Several other individuals at the home institutions of panel members contributed to their analyses for this report. In particular, the panel thanks Jung Ki Kim at the University of Southern California for assisting Eileen Crimmins; Malavika Subramanyam at the University of Michigan for assisting Ana Diez Roux with her review of environment factors for Chapter 7; and Karen Simpkins at the University of California, San Francisco, for assisting Paula Braveman with tables and figures for Chapter 6.
We also thank the authors of two background papers the panel commissioned: Russell Viner, University College London, for an assessment of cross-national differences in adolescent health and the importance of adolescence
in shaping life-long health outcomes; and Clare Bambra, Durham University, and Jason Beckfield, Harvard University, for an analysis of how cross-national differences in political systems, governance structures, and public policy making might influence health at the national level.1
During the course of this project, the panel also benefited from targeted consultations with national experts to help make sense of data uncovered in this review. In particular, the panel thanks Sheldon H. Danziger, University of Michigan; Thomas Getzen, International Health Economics Association; and Timothy M. Smeeding, Institute for Research on Poverty, University of Wisconsin–Madison, for their advice on interpreting poverty statistics and Clemencia Cosentino de Cohen for her advice on interpreting data on educational attainment. We also thank J. Michael McGinnis, senior scholar at the IOM, for the valuable advice he offered this panel and for serving as a discussant at a crucial panel meeting.
This report would not have been possible without the support of NRC staff. I first thank Laudan Aron, our study director, who toiled over every page of this document. The panel is also indebted to Barney Cohen, former director of the NRC’s Committee on Population; Thomas Plewes, who succeeded him and shepherded the report to its release; and Rose Marie Martinez, senior director of IOM’s Board on Population Health and Public Health Practice, who provided oversight and support of this project at every level. The panel also thanks Wendy Jacobson and Robert Pool for assistance with background research and writing; Danielle Johnson for administrative and logistical support and formatting of references, figures, and tables; Alina Baciu, Amy Geller, and Keiko Ono, for assembling the bibliography; Amy Geller, Hope Hare, and Rose Marie Martinez for assistance with graphics; Kirsten Sampson Snyder for guiding the report through review; Eugenia Grohman for editing; Yvonne Wise for managing the production process; and Sara Frueh, Patricia Morison, Lauren Rugani, Christine Stencel, and Steve Turnham for help with communications.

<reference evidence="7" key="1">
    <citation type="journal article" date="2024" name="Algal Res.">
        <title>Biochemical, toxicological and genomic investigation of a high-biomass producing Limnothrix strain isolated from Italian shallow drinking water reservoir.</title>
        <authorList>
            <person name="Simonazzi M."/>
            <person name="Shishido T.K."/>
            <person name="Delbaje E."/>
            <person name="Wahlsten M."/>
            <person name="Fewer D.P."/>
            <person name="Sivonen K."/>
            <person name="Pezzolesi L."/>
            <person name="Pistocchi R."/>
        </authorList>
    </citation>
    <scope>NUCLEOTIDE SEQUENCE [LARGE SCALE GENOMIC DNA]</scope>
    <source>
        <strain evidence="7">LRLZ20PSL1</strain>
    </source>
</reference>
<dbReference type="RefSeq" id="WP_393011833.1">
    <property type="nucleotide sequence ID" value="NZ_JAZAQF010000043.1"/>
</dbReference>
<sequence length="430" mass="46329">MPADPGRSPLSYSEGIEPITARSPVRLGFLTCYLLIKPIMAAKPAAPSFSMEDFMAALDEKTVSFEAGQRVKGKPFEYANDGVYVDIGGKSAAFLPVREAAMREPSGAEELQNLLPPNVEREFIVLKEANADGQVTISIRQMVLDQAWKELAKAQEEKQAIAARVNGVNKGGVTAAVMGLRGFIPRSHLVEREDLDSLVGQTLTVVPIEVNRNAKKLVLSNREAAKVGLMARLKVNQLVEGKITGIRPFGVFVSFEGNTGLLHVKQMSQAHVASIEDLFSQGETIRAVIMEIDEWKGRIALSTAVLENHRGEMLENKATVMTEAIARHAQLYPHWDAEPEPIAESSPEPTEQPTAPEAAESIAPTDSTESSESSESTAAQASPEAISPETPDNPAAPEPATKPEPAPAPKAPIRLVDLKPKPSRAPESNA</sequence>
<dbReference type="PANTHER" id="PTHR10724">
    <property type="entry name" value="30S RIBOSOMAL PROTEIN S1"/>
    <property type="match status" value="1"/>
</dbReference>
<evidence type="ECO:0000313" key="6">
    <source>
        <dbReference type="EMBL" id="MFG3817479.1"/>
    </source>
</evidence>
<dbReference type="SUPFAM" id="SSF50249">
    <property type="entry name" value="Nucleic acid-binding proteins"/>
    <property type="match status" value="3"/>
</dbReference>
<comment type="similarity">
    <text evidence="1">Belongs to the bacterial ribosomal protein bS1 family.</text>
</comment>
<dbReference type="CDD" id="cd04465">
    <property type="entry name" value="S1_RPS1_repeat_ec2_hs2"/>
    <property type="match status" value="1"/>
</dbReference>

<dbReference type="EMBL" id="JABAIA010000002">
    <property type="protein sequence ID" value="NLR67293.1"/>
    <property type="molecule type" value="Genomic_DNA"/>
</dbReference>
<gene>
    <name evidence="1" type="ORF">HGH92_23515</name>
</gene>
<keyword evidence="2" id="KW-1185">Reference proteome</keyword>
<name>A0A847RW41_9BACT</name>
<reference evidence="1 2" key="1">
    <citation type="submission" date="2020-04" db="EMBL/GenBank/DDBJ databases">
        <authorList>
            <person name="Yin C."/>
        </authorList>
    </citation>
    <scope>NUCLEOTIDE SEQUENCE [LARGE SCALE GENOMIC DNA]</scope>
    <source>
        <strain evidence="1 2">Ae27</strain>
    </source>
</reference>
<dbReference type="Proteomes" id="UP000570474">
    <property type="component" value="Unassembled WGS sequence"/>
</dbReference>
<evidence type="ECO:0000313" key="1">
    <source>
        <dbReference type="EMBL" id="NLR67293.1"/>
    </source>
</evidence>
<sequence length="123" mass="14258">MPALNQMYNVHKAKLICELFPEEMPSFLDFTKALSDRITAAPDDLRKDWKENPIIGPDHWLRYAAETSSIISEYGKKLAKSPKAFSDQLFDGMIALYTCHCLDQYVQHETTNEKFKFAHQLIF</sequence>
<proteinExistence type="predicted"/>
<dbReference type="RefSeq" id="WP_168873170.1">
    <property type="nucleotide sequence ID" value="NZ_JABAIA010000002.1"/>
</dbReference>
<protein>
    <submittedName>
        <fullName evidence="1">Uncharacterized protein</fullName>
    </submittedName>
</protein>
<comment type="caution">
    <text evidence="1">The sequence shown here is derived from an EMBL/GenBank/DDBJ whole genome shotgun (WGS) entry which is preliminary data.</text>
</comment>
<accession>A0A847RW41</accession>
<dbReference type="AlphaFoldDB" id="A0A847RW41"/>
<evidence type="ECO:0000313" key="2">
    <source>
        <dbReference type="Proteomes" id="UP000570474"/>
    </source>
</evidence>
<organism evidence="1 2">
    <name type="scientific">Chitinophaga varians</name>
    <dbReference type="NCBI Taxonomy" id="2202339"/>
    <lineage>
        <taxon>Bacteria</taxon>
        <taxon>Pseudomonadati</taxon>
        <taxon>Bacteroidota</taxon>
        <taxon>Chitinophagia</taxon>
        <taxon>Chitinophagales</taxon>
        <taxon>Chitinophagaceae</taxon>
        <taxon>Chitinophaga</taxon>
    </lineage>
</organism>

This report has been reviewed in draft form by individuals chosen for their diverse perspectives and technical expertise, in accordance with procedures approved by the National Academies’ Report Review Committee. The purpose of this independent review is to provide candid and critical comments that will assist the institution in making its published report as sound as possible and to ensure that the report meets institutional standards for objectivity, evidence, and responsiveness to the study charge. The review comments and draft manuscript remain confidential to protect the integrity of the deliberative process.
We thank the following individuals for their review of this report: James Banks, Department of Economics, Institute for Fiscal Studies, University
1All background papers and analyses are available directly from the authors.
College London; Daniel G. Blazer, Duke University Medical Center; James S. House, Survey Research Center, University of Michigan Institute for Social Research; David A. Kindig, School of Medicine, University of Wisconsin–Madison; Cato T. Laurencin, University of Connecticut Health Center; David Melzer, Department of Epidemiology and Public Health, Exeter University; Carlos Mendes de Leon, University of Michigan; Angelo O’Rand, School of Social Sciences, Duke University; Mauricio Avendano Pabon, Center for Population and Development Studies, Harvard University; David Vlahov, School of Nursing, University of California, San Francisco; and John R. Wilmoth, Department of Demography, University of California, Berkeley. Dana Glei of Georgetown University also provided a focused mid-project technical review of the commissioned data analysis conducted by Jessica Ho and Samuel Preston for Chapter 1.